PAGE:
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Big and Little Shadows

Move objects close to and far from a light to make big and small shadows.


  • desk lamp with a 100-watt bulb (or a slide projector)
  • wall to project shadows onto
  • chart paper taped to the wall
  • markers
  • chart, “How a Shadow Changes”

Key Science Concepts

  • Indoors, you can change the size of a shadow by moving your body or the object closer to or farther from the light.
  • Shadows grow bigger and fuzzier as the object moves closer to the light source, and smaller and sharper as the object moves farther away.


Tell children they will be doing an experiment making big and small shadows with a lamp.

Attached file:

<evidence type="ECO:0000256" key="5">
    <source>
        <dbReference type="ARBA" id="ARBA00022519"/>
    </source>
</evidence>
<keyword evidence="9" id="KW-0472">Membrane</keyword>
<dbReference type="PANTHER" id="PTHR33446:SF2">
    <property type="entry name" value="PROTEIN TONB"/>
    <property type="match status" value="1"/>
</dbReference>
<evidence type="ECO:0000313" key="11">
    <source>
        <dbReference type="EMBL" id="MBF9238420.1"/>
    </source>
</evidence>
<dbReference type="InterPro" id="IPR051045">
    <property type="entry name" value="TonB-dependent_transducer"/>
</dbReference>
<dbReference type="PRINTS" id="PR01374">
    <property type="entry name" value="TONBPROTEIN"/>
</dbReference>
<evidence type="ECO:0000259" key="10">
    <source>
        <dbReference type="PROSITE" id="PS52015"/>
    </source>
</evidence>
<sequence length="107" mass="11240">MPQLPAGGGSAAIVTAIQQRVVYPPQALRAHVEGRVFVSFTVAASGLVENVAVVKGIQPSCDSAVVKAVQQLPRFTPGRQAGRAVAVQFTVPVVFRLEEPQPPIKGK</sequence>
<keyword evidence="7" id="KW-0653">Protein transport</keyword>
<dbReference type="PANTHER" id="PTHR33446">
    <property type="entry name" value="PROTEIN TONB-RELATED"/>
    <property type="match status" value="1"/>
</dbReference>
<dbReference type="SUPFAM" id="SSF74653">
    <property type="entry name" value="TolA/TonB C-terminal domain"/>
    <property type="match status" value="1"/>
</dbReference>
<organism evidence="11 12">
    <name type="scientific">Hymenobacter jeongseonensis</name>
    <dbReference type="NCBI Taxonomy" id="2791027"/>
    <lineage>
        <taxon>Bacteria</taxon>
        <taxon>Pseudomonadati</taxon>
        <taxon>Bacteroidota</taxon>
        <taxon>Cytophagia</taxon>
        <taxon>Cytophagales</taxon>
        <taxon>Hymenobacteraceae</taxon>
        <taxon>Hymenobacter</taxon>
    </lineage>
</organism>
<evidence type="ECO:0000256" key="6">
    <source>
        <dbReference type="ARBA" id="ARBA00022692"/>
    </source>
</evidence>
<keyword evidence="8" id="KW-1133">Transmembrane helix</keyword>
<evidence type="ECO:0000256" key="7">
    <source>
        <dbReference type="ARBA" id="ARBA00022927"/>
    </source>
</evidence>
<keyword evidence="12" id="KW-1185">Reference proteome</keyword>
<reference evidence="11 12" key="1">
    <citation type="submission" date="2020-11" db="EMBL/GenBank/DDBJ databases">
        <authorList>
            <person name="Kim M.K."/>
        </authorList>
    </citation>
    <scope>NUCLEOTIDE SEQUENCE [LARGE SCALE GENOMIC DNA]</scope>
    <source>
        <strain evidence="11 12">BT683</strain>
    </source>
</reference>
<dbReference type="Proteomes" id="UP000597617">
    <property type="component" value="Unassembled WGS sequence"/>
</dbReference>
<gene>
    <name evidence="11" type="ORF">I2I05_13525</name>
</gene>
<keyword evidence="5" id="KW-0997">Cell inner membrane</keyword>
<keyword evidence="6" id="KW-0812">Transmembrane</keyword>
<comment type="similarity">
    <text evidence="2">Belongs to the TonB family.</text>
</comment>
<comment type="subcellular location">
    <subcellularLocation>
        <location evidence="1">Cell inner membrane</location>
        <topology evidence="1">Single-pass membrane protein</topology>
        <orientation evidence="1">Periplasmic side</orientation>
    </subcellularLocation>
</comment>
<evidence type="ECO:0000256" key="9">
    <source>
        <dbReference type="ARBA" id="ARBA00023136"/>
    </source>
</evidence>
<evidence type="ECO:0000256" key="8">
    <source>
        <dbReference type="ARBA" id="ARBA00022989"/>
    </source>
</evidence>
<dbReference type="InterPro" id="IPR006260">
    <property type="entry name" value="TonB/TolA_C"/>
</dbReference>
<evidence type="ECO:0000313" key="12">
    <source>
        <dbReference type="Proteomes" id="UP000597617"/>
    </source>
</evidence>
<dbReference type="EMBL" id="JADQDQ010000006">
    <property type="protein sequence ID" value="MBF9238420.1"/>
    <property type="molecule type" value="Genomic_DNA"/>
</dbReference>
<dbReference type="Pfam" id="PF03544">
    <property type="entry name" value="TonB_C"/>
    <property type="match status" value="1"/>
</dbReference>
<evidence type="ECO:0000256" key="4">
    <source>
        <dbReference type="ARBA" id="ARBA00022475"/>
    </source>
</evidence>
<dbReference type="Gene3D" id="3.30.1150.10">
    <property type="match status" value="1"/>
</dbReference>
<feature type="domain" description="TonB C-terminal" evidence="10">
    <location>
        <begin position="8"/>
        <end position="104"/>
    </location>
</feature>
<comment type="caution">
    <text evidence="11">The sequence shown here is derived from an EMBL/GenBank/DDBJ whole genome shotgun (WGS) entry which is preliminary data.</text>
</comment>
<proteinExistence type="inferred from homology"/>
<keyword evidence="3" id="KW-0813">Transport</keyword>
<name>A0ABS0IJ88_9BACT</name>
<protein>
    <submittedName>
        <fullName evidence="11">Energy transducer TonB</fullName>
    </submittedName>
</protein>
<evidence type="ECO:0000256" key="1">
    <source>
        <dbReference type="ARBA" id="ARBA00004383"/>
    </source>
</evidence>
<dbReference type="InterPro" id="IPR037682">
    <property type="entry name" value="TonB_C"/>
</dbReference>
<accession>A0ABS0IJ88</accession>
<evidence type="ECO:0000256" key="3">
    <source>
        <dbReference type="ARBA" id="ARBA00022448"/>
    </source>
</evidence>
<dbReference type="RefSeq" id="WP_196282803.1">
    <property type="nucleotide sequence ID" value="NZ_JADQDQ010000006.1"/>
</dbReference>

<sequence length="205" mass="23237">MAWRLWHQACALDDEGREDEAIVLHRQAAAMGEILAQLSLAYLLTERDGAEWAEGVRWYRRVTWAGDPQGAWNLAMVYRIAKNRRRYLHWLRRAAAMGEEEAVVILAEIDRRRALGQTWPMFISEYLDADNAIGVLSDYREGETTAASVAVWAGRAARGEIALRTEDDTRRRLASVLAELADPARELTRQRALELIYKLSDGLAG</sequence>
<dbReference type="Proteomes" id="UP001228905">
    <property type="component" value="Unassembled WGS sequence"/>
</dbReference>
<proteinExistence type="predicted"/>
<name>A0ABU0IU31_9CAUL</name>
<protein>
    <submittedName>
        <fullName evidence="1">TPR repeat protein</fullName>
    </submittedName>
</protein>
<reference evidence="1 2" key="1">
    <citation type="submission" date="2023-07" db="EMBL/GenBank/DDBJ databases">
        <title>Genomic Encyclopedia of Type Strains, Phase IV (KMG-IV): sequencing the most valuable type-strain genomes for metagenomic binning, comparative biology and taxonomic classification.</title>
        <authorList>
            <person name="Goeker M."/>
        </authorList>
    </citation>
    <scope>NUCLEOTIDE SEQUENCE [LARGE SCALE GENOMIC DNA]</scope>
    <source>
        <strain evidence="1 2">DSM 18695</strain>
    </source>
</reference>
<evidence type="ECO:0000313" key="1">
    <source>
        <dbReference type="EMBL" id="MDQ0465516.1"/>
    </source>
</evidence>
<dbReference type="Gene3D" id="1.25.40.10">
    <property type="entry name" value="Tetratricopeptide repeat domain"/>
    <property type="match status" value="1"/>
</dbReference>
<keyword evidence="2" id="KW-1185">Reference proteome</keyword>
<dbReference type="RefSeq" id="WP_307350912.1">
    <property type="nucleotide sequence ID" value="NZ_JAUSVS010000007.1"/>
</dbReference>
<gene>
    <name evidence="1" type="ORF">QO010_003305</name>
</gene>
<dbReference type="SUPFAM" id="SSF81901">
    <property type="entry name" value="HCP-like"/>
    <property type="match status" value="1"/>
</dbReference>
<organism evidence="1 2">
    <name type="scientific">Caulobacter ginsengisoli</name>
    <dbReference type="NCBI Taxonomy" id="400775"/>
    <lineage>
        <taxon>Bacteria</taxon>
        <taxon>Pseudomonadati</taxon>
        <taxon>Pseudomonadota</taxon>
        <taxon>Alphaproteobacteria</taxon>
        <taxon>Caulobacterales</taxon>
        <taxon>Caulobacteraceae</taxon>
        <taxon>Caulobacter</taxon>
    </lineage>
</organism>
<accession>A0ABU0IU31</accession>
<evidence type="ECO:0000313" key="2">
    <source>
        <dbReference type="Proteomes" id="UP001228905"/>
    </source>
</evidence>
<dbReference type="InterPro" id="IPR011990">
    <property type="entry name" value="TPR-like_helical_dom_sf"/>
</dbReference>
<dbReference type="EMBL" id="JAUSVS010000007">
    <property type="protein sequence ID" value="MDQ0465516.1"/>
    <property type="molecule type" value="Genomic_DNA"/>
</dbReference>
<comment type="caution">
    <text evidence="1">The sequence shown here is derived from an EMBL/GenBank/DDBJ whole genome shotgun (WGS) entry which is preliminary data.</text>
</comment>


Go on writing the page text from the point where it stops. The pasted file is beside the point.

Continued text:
1. Have children make shadows with their hands using the lamp’s light. As children explore, have them describe what they are doing and how the size and appearance of the shadows are changing.  Look how the shadow changes as you move your hand closer to the light. How is it changing? How can you make the shadow smaller and less blurry?
  2. Challenge children to make the biggest and the smallest shadows they can make with just one object.
  3. Ask a volunteer to trace the smallest shadow the group could make onto the chart paper attached to the wall. Then ask another volunteer to trace the biggest shadow the group could make.

Reflect and Share

Gather the children and look at the two shadow tracings together. Ask,

  • When did the shadows look fuzzy? When did the shadows look clearer?
  • What happens to the size of the shadow when you move closer to the light? What happens to its size when you move farther away?

Write down children’s observations on the “How a Shadow Changes” chart.